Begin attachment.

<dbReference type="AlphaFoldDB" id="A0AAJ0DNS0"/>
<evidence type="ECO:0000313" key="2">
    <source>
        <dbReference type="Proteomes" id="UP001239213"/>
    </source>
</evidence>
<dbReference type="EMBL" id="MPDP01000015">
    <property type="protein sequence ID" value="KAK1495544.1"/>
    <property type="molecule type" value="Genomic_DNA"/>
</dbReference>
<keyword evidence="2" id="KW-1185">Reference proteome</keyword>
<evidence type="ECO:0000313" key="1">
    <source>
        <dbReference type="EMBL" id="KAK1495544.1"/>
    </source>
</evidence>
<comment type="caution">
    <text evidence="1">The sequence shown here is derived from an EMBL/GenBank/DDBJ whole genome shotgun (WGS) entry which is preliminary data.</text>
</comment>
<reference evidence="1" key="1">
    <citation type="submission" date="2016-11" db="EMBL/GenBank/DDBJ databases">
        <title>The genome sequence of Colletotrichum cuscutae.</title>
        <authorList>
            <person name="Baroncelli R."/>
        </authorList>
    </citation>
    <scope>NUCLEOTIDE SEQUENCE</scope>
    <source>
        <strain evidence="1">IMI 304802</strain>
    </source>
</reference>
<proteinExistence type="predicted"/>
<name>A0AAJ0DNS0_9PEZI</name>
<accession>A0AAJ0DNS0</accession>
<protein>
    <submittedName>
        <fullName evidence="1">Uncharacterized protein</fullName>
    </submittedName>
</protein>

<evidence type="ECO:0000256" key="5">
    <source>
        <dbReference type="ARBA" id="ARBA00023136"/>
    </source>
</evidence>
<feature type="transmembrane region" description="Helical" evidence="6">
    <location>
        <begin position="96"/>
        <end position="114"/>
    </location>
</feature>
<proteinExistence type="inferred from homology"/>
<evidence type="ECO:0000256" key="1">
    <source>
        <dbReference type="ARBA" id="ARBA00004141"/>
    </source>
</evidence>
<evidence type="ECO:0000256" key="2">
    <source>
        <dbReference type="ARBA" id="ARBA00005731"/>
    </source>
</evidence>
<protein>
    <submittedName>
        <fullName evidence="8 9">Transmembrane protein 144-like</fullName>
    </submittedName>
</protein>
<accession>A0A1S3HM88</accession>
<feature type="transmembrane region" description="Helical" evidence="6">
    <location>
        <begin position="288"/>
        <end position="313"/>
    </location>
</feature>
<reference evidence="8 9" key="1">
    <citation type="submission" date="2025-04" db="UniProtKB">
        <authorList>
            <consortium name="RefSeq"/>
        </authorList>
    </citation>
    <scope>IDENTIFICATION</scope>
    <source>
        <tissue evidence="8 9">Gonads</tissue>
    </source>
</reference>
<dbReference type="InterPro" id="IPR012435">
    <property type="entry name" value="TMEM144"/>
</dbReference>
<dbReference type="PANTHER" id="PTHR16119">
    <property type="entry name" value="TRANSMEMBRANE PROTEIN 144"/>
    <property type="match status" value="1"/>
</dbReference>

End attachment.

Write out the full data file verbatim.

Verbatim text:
<dbReference type="AlphaFoldDB" id="A0AAJ0DNS0"/>
<evidence type="ECO:0000313" key="2">
    <source>
        <dbReference type="Proteomes" id="UP001239213"/>
    </source>
</evidence>
<dbReference type="EMBL" id="MPDP01000015">
    <property type="protein sequence ID" value="KAK1495544.1"/>
    <property type="molecule type" value="Genomic_DNA"/>
</dbReference>
<keyword evidence="2" id="KW-1185">Reference proteome</keyword>
<evidence type="ECO:0000313" key="1">
    <source>
        <dbReference type="EMBL" id="KAK1495544.1"/>
    </source>
</evidence>
<comment type="caution">
    <text evidence="1">The sequence shown here is derived from an EMBL/GenBank/DDBJ whole genome shotgun (WGS) entry which is preliminary data.</text>
</comment>
<reference evidence="1" key="1">
    <citation type="submission" date="2016-11" db="EMBL/GenBank/DDBJ databases">
        <title>The genome sequence of Colletotrichum cuscutae.</title>
        <authorList>
            <person name="Baroncelli R."/>
        </authorList>
    </citation>
    <scope>NUCLEOTIDE SEQUENCE</scope>
    <source>
        <strain evidence="1">IMI 304802</strain>
    </source>
</reference>
<proteinExistence type="predicted"/>
<name>A0AAJ0DNS0_9PEZI</name>
<accession>A0AAJ0DNS0</accession>
<protein>
    <submittedName>
        <fullName evidence="1">Uncharacterized protein</fullName>
    </submittedName>
</protein>

<evidence type="ECO:0000256" key="5">
    <source>
        <dbReference type="ARBA" id="ARBA00023136"/>
    </source>
</evidence>
<feature type="transmembrane region" description="Helical" evidence="6">
    <location>
        <begin position="96"/>
        <end position="114"/>
    </location>
</feature>
<proteinExistence type="inferred from homology"/>
<evidence type="ECO:0000256" key="1">
    <source>
        <dbReference type="ARBA" id="ARBA00004141"/>
    </source>
</evidence>
<evidence type="ECO:0000256" key="2">
    <source>
        <dbReference type="ARBA" id="ARBA00005731"/>
    </source>
</evidence>
<protein>
    <submittedName>
        <fullName evidence="8 9">Transmembrane protein 144-like</fullName>
    </submittedName>
</protein>
<accession>A0A1S3HM88</accession>
<feature type="transmembrane region" description="Helical" evidence="6">
    <location>
        <begin position="288"/>
        <end position="313"/>
    </location>
</feature>
<reference evidence="8 9" key="1">
    <citation type="submission" date="2025-04" db="UniProtKB">
        <authorList>
            <consortium name="RefSeq"/>
        </authorList>
    </citation>
    <scope>IDENTIFICATION</scope>
    <source>
        <tissue evidence="8 9">Gonads</tissue>
    </source>
</reference>
<dbReference type="InterPro" id="IPR012435">
    <property type="entry name" value="TMEM144"/>
</dbReference>
<dbReference type="PANTHER" id="PTHR16119">
    <property type="entry name" value="TRANSMEMBRANE PROTEIN 144"/>
    <property type="match status" value="1"/>
</dbReference>